Archive for April 1st, 2013

Reformation for Armchair Theologian

Purchase: Amazon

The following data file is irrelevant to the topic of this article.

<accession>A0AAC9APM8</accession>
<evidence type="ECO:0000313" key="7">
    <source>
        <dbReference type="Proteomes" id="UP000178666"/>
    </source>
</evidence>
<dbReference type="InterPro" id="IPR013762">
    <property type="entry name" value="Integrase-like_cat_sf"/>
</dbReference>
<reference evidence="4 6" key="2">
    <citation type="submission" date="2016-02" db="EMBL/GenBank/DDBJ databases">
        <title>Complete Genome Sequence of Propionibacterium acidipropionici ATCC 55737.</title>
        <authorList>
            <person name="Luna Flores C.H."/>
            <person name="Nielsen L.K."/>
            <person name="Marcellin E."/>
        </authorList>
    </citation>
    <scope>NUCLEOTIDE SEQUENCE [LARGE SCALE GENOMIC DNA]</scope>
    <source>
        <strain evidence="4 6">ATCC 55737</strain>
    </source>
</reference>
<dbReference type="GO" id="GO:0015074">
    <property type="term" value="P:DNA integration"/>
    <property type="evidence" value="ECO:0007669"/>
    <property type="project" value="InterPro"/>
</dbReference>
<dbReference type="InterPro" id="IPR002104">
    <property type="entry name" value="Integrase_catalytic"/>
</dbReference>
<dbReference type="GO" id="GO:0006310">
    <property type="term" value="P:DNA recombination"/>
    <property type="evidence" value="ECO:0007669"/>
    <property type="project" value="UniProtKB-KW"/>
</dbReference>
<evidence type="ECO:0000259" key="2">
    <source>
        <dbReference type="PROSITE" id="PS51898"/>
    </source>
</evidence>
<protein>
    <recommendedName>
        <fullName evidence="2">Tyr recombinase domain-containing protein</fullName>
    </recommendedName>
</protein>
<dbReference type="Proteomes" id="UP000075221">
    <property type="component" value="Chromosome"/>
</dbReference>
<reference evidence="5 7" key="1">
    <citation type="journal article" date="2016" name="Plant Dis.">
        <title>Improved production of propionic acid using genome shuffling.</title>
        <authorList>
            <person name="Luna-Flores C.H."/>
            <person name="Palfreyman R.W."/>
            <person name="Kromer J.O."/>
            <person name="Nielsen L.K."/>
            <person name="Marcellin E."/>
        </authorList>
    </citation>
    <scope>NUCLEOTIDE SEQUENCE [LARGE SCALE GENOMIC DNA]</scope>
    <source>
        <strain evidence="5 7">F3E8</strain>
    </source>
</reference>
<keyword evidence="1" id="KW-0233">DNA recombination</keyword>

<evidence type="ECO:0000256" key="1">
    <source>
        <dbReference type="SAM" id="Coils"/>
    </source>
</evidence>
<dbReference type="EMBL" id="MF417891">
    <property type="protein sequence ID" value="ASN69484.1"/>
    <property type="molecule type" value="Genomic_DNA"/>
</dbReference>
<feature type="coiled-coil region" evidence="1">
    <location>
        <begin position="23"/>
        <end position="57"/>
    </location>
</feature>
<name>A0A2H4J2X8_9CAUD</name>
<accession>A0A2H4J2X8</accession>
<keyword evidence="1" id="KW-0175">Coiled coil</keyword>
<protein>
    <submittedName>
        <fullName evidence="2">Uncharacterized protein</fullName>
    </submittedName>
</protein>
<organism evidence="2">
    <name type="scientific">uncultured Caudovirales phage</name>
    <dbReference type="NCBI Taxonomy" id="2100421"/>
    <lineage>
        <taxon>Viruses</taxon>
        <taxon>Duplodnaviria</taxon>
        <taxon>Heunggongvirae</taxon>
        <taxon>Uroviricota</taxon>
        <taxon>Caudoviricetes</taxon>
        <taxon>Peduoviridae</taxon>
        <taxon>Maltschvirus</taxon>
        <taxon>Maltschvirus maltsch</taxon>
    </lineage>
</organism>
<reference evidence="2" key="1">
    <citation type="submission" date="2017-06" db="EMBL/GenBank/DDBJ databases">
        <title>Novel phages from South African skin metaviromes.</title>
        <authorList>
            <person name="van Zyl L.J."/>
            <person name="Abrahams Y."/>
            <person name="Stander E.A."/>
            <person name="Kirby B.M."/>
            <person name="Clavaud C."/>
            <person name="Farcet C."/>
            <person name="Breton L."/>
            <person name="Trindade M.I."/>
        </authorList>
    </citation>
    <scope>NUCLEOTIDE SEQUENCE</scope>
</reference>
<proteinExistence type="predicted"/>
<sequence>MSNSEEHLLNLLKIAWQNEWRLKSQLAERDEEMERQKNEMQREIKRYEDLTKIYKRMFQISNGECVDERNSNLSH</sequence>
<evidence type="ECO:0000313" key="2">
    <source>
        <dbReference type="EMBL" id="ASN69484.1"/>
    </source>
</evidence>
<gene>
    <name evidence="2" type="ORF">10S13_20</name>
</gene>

Of all the books I have read in the Armchair Theologians series this is the one I learned the most from. There were many things I did not know before about the Reformation that I picked up from this work. The author Glenn Sunshine tells us in the introduction that the book was originally an adaptation of a series of studies and lectures he presented on the Reformation. I thought he did a pretty good job with the history. What I like about this introductory work to the Reformation in contrast with others that I read before is the fact that this book gave more of the historical and political contexts of what was going on while the church and theologians were hammering out a Protestant theology. It was such a tumultuous time period with wars and persecution for Protestants. I appreciated the book’s discussion on the political and social atmosphere that the Reformation took place; there were many times as I read the book that I thought to myself of the biblical truth that what man and rulers might have meant for evil, God brought about good in spite of it. Surely the Reformation would probably not have had a lasting effect if the Catholics were able to militarily wiped out Protestants; but this did not occur since various other wars going on in Europe at that time that tied down or disunited Catholics politically. As a result the Reformation was not militarily crushed and survived it’s infancy. But that does not mean this period was peaceful; on the contrary, by the time the Reformation was reaching the second generation much bloodshed would be spilled with religious wars such as the Thirty Year’s War, etc. I appreciated the author’s decision to discuss the Reformation not just about Luther, Zwingli and Calvin as most classical introduction do, but also how the Reformation spread and fared in other places such as with the Dutch, France, England and Bohemia, etc. It’s a history that’s not always pretty especially with the various rulers’ persecution and political drama. The author did a good job writing this book in a format that is interesting and engaging narrative form. I would recommend this book.

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